The Somerset Herald.
Mar?h S6, UTS.
TnE Editor is absent.
Washington, Mar. 20th, 1873.
THE LIAPISO APrOIXTMENTS.
At length the iusensc is over and
the new national Cabinet is simply
a reappointment of the old by the
substitution of J udge Richardson in
Elace of Gov. Boutwell, elected to the
r. S. Senate. The appointment of
ex-Senator Sawyer as Assistant Se
cretary of the Treasury, vice Judge
Richardson promoted, is a just tribute
to a worthy and able man whose
faithfulness to convictions of duty
lost him his seat in the Senate. Your
correspondent has little acquaintance
personally with the new Assistant
Secretary, but will continue to re
member him as a courageous adherent
to principles as against - mere policy.
Kepretenting a State a large majority
of whose voters were colored, he re
sisted clamor, and dared to oppose
some of the unconstitutional measures
of Chas. Sumner which gave special
privileges to this class of citizens, and
he also took a bold stand against cor
ruption among the officials of his
State. Devoted to the elevation and
education of white and blacks alike,
one year ago be was called on by the
faculty of the Howard University at
the Law Department Commence
ment and made an elquent impromptu
address, near the close of which he
was insultingly interrupted by one or
two disorderly colored men who
charged him with expressing senti
ments in the Senate adverse to the
colored race. The interruption was
in such gross bad taste that the 83-m-pathy
of the audience, composed
largely of colored people, was with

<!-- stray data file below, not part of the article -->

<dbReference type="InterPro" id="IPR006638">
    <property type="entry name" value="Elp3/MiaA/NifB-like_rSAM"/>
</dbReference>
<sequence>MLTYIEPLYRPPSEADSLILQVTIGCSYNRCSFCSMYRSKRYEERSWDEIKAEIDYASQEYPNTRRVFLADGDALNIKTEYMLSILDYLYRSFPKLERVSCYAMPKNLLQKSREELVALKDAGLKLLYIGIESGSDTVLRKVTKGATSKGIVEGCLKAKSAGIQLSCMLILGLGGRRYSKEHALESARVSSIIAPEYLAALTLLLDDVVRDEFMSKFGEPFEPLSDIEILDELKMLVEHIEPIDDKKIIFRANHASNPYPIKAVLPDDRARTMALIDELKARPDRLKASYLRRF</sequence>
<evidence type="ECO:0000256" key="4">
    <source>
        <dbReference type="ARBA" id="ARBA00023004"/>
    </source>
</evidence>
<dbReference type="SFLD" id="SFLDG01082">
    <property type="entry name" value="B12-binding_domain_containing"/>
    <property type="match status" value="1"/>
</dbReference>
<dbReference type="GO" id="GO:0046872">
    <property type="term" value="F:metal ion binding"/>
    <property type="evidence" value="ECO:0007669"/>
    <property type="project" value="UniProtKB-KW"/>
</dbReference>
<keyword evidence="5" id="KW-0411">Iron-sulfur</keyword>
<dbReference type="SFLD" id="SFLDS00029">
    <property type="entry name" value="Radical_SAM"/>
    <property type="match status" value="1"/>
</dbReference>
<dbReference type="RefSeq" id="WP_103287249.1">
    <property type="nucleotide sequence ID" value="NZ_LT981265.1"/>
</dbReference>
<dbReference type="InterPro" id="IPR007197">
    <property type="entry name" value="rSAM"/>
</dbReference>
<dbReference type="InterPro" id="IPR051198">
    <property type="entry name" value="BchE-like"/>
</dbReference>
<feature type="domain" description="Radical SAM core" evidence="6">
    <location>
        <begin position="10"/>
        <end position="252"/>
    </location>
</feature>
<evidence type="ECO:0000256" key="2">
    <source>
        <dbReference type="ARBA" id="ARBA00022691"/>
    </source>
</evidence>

the speaker, who quietly concluded
his remarks without noticing the
interruption. As straws show the
direction of the wind, this is an
index to the subsequent treatment of
Senator Sawyer, who had the written
testimonials of twenty-seven Senators
in favor of his appointment bv the
John Goforth, Esq., an able and ex
penenced lawyer of Philadelphia has
been confirmed as Assistant U. S.
Attorney General in the place of Col.
v m. JucsiicDaei wno is installed in
the office of U. S. District Attorney
for the Eastern District of Pennsyl
vania. From long personal knowl
edge your correspondent can say of
Mr. Goforth that he is an able and
wortly gentleman the right man for
such a place.
CONKLINO ON THE CALDWELL CASE.
Senator Conkling made a model
speech in the Senate on Wednesday
and Thursday on the subject of the
resolution declaring the seat of Sena
tor Caldwell vacant In power of
logic and strength of language it was
perfectly Webetcrian. After laying
down the principles by which the
Senate was legally bound and limited,
denying the right of the Senate to
question the motives of State legisla
tors in giving their votes for U. S.
Senators and contending that therein
the State Legislature and State
Courts in the absence of any Act of
congress conferring the specific ju
risdiction elsewhere, have exclusive
jurisdiction in all questions of bribery